The Woman Warrior Essay

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This essay will look at Maxine Hong Kingston’s The Woman Warrior. The Woman Warrior explores Kingston’s life as a young girl through a mixture of storytelling and reality. Kingston deals with five different narratives throughout the text. This allows the reader to grasp an understanding of her society and what the people in this society believe to be their norms. Her stories combine that of Chinese history, myths and spouts of reality. The narrator, Kingston, tries to come to terms with the pressures which the two surrounding, opposing societies impinge upon her through narrating oral stories. Storytelling and silence are both dominant and persistent themes throughout Kingston’s narratives. They display the oppression felt by females in the…show more content…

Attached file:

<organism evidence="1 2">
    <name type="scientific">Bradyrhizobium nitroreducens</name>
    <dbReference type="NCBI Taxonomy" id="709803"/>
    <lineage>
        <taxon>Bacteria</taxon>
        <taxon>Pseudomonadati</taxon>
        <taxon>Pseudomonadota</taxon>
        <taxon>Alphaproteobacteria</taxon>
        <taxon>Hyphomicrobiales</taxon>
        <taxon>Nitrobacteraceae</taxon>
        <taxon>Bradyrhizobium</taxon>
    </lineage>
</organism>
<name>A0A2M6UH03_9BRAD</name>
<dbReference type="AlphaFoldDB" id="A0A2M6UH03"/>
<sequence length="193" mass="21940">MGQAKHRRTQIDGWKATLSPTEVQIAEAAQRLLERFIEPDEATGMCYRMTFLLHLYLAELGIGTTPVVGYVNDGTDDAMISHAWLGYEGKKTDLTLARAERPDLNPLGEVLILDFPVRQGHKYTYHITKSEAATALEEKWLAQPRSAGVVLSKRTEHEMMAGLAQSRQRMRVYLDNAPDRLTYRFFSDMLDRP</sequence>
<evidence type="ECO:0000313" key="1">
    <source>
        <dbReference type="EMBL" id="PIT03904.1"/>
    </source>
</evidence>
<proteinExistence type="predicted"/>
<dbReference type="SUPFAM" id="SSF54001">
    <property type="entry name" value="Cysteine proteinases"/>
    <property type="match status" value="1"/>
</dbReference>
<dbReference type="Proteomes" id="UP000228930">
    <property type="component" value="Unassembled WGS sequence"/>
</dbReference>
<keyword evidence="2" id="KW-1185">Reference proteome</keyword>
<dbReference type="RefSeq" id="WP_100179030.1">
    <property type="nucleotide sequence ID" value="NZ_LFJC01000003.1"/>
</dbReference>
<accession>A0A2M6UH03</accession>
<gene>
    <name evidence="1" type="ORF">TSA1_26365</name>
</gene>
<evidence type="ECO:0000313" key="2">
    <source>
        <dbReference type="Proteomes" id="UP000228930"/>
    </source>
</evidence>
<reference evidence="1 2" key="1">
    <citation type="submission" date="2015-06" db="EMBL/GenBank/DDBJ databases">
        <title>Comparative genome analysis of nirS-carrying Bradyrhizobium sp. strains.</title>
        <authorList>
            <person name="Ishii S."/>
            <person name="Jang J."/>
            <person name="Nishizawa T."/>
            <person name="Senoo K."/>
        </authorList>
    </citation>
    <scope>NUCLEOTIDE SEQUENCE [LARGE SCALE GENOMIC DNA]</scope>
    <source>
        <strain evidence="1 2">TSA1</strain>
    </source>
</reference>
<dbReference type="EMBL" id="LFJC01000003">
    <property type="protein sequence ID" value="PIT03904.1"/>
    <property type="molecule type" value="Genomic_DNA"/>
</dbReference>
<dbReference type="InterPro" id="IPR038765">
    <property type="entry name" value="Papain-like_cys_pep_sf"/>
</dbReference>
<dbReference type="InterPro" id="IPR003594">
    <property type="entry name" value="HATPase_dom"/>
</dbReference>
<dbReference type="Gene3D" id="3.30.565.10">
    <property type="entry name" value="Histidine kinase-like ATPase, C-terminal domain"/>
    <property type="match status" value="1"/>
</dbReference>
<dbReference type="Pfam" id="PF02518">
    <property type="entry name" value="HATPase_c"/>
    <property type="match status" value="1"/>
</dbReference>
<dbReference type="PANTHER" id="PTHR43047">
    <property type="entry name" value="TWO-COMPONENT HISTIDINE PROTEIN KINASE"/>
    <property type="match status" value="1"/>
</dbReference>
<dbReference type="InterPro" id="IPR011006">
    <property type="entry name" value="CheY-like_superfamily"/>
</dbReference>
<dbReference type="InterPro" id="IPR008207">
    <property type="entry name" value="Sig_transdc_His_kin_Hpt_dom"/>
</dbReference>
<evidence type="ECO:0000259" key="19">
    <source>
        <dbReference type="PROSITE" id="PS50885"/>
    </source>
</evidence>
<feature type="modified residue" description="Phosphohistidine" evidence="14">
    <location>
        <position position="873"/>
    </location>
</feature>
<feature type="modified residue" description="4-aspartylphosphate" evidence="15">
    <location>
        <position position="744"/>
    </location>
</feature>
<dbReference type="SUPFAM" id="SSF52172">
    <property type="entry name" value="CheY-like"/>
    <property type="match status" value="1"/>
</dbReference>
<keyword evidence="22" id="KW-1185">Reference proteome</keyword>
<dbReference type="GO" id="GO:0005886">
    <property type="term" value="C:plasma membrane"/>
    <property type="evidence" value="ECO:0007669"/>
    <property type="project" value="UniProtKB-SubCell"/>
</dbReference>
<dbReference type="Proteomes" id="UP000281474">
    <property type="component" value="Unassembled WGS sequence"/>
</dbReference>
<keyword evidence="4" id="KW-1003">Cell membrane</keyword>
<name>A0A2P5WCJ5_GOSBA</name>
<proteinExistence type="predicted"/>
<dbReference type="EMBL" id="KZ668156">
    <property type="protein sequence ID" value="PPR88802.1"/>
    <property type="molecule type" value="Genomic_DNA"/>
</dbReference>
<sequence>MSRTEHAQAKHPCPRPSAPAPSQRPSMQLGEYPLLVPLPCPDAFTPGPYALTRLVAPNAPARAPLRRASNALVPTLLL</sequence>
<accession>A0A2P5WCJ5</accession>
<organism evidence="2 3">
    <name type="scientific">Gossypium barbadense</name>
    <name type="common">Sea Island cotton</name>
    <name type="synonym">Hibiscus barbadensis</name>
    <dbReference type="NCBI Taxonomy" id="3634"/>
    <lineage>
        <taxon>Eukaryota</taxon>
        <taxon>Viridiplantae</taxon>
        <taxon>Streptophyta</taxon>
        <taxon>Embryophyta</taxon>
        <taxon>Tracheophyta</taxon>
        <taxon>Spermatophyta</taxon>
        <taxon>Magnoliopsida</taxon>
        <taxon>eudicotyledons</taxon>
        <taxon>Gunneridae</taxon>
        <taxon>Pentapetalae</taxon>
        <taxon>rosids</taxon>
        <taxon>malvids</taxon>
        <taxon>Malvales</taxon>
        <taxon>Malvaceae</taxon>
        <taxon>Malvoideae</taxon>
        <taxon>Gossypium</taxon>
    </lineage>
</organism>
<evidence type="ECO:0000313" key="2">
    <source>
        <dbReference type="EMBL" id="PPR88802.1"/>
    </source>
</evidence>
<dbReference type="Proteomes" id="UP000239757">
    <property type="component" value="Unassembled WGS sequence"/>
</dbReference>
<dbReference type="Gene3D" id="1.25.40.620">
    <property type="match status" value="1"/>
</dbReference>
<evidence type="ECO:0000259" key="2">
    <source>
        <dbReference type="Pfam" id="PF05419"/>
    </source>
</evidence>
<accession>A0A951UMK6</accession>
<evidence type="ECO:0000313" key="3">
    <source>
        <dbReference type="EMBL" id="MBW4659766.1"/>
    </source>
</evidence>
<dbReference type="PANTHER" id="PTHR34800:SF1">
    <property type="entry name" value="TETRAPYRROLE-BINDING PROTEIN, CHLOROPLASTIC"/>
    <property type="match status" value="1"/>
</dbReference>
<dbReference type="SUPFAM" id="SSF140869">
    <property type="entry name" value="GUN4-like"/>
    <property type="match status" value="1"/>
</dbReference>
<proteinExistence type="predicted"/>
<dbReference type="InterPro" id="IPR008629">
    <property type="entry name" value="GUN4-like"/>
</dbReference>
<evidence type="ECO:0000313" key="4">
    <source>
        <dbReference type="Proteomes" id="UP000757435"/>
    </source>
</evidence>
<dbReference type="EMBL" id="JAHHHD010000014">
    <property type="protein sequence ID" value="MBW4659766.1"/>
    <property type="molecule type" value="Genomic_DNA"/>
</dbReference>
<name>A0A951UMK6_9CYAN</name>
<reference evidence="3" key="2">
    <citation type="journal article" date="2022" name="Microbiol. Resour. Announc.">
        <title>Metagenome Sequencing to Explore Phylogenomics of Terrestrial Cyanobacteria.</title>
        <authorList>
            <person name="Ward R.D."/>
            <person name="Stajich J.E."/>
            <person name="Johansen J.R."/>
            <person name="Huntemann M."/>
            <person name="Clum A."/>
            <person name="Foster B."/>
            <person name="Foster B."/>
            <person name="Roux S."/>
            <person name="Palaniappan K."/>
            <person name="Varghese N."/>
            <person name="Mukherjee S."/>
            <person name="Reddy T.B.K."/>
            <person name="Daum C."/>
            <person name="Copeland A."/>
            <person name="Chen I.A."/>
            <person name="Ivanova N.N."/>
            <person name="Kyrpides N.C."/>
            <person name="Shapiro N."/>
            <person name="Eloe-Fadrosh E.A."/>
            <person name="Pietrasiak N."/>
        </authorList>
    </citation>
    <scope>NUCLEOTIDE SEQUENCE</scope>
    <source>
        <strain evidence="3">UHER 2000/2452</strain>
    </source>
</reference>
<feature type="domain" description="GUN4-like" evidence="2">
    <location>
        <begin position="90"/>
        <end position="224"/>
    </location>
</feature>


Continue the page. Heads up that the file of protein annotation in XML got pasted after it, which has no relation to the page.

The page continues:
It is how she escapes from the limitations that the external world places upon her, ‘I couldn’t tell where the stories left off and the dreams began, her voice the voice of the heroines in my sleep’ (Kingston, 24). The narrator is never fully conscious of the real world surrounding her. Her first four narratives all talk of female characters in far off lands, but never Kingston herself. However, a change in her narration occurs in ‘A Song for a Barbarian Reed Pipe’. Kingston becomes aware of her own surroundings, escaping her oppression and speaks of her own story in the present time. She slowly begins to see things through her own perception. Figments of her imagination which had developed through her initial inability to separate reality from her mother’s talk stories disappear, ‘I can no longer see a girl in a skirt made of light, but a voiceless girl dancing when she thought no one was looking’ (Kingston, 244). Kingston finishes off her last narrative with a talk story of her own. Her title for this chapter is fitting as it relates back to a time when Ts'ai Yen ‘a female poet who triumphs in song’ (Morante, 78) as she translates her emotions to the barbarians through lyrics (Morante, 82). Kingston displays her realisation through this narrative as she has become Ts’ai Yen and it is her duty to translate that of the Chinese culture back to her
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